Warning: This resource may contain references to Aboriginal and Torres Strait Islander people
who may have passed away.
Overview — Talk about rights
This unit explores the changes to democratic and citizenship rights of Aboriginal and Torres Strait Islander peoples since 1900. Students are led into issues through famous Australian speeches. They will explore how authors use language in creative ways to persuade and describe, and how people use written and spoken language to suit social purposes and address particular audiences. They will apply a range of strategies to make meaning from texts, including the biographical novel Follow the Rabbit-Proof Fence, lyrics of ‘From Little Things Big Things Grow’ and ‘Took the Children Away’, documents such as the Gurindji petition to Lord Casey, transcripts of Gough Whitlam’s and Vincent Lingiari’s speeches from 1975, and Prime Minister Kevin Rudd’s Apology to the Stolen Generations speech in 2008.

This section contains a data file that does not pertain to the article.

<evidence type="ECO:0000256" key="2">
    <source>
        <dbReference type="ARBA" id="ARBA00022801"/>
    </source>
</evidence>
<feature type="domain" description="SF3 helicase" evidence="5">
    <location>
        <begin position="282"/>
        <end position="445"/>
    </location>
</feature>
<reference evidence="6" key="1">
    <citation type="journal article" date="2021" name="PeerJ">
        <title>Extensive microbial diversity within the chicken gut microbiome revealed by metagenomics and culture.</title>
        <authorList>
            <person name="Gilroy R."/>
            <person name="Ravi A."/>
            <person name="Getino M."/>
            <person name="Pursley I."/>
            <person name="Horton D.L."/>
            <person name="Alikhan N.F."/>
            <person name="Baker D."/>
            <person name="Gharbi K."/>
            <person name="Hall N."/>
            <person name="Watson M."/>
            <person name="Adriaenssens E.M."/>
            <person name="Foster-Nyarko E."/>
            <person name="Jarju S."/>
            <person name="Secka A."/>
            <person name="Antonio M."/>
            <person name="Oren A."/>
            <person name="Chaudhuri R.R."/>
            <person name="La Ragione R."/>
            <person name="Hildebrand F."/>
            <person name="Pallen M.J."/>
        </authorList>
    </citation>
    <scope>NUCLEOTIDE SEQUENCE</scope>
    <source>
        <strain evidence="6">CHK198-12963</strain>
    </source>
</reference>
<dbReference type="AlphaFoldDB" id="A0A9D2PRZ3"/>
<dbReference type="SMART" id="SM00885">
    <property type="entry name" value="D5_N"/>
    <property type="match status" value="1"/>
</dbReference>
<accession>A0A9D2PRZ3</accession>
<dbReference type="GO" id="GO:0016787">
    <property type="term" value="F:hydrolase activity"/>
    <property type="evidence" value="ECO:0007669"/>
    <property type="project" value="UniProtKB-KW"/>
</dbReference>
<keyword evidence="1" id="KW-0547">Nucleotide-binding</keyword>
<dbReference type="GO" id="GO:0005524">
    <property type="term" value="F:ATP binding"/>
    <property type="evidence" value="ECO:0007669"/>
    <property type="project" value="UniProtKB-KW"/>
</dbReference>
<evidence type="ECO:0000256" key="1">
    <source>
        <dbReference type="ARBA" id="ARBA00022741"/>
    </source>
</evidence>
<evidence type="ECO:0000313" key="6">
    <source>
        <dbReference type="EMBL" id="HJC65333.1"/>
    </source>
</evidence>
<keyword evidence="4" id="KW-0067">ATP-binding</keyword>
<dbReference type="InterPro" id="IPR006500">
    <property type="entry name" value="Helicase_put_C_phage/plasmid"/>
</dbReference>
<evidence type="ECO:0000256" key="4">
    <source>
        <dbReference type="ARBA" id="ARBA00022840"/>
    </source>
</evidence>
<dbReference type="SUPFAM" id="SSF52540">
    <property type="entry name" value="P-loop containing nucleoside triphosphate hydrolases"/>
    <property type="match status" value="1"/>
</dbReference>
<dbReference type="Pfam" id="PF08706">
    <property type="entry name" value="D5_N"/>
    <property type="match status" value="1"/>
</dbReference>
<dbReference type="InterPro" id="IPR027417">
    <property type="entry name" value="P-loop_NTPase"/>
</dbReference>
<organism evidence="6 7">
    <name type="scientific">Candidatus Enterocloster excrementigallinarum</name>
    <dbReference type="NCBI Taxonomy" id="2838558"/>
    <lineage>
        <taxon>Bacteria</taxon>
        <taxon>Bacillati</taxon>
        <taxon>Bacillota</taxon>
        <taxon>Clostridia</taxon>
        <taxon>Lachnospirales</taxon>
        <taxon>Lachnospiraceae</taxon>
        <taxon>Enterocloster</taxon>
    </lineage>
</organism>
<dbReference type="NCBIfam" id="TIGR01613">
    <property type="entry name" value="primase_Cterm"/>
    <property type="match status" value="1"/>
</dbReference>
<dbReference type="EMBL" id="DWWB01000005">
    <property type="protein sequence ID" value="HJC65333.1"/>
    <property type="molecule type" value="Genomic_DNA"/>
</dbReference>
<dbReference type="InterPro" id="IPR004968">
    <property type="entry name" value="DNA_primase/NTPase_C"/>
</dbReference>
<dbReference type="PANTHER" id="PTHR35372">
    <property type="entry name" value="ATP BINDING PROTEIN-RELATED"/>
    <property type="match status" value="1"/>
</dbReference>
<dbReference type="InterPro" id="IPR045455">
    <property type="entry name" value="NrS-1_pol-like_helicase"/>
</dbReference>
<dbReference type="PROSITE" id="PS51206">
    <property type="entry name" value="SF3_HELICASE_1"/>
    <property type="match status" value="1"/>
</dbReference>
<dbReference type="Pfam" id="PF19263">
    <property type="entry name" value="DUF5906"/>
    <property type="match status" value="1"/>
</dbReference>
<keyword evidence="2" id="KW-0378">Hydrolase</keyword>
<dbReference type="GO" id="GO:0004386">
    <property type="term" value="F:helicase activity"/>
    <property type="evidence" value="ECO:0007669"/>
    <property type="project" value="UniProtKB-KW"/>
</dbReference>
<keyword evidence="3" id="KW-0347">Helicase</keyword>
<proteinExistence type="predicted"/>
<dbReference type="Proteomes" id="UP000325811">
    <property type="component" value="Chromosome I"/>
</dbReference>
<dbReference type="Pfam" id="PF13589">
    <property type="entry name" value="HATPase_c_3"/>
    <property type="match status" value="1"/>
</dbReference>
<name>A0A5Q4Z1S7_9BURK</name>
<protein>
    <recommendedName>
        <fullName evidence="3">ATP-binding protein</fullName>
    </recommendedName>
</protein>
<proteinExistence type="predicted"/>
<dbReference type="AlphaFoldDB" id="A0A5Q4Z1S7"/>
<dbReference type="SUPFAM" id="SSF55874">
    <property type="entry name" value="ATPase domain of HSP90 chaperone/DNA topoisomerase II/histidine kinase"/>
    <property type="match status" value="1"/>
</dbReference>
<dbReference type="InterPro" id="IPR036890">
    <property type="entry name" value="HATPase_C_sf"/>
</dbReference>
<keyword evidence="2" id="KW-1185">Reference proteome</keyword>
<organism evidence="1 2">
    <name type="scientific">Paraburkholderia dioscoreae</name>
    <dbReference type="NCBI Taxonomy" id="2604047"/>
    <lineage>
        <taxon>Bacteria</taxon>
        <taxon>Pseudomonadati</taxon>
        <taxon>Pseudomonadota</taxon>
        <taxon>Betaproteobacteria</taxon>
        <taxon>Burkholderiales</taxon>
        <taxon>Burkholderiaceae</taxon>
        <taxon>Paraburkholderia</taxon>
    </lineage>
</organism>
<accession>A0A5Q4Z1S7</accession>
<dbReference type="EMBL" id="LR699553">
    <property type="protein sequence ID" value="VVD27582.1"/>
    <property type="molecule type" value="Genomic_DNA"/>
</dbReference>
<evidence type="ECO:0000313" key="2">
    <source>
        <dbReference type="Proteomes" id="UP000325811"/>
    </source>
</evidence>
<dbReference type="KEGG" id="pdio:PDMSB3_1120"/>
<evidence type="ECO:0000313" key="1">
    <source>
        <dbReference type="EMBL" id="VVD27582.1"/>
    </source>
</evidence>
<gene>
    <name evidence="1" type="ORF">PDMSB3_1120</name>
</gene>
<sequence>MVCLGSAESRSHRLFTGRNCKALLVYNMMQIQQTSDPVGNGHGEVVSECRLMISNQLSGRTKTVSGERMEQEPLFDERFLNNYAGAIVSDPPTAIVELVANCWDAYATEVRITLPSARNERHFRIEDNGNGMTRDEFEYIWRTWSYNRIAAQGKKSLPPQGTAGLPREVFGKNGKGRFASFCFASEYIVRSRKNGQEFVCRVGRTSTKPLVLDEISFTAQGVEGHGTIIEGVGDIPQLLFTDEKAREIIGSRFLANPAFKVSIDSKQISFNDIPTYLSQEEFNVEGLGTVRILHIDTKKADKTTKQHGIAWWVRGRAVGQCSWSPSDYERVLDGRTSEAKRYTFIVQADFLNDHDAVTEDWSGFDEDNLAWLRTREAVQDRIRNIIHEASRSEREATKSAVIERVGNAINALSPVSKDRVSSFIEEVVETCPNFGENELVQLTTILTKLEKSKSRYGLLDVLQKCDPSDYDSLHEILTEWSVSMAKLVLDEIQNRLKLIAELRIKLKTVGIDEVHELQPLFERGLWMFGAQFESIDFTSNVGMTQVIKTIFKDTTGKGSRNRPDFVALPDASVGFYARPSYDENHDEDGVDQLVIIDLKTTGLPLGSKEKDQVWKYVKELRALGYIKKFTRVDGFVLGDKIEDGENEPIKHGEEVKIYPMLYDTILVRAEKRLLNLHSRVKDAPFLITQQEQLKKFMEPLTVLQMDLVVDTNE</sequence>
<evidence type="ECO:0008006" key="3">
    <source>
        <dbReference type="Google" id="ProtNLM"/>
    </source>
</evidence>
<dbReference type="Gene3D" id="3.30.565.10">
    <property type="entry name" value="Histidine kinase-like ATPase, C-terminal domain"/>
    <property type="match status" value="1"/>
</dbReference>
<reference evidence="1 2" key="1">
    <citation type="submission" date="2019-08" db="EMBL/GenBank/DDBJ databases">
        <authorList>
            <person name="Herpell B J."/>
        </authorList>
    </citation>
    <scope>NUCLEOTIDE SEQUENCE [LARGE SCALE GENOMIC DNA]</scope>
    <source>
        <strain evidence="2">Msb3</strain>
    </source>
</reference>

They will create a walk-through museum to showcase their findings. Ideally the unit and the opening of the musem could be timed to conclude with a commemorative occasion such as NAIDOC (National Aborigines and Islanders Day Observance Committee) week or other local Indigenous event.
This project-based unit integrates Year 6 English and History from the Australian Curriculum and uses a variety of texts to talk about rights. The rights being discussed in this unit are those of Aboriginal and Torres Strait Islander people, with the struggle for land rights and the experiences of the Stolen Generations as focus areas.
The main literary texts studied are Follow the Rabbit-Proof Fence by Doris Pilkington Garimara (1996), and the picture books From Little Things Big Things Grow by Paul Kelly and Kev Carmody (2008) and Took the Children Away by Archie Roach (2010).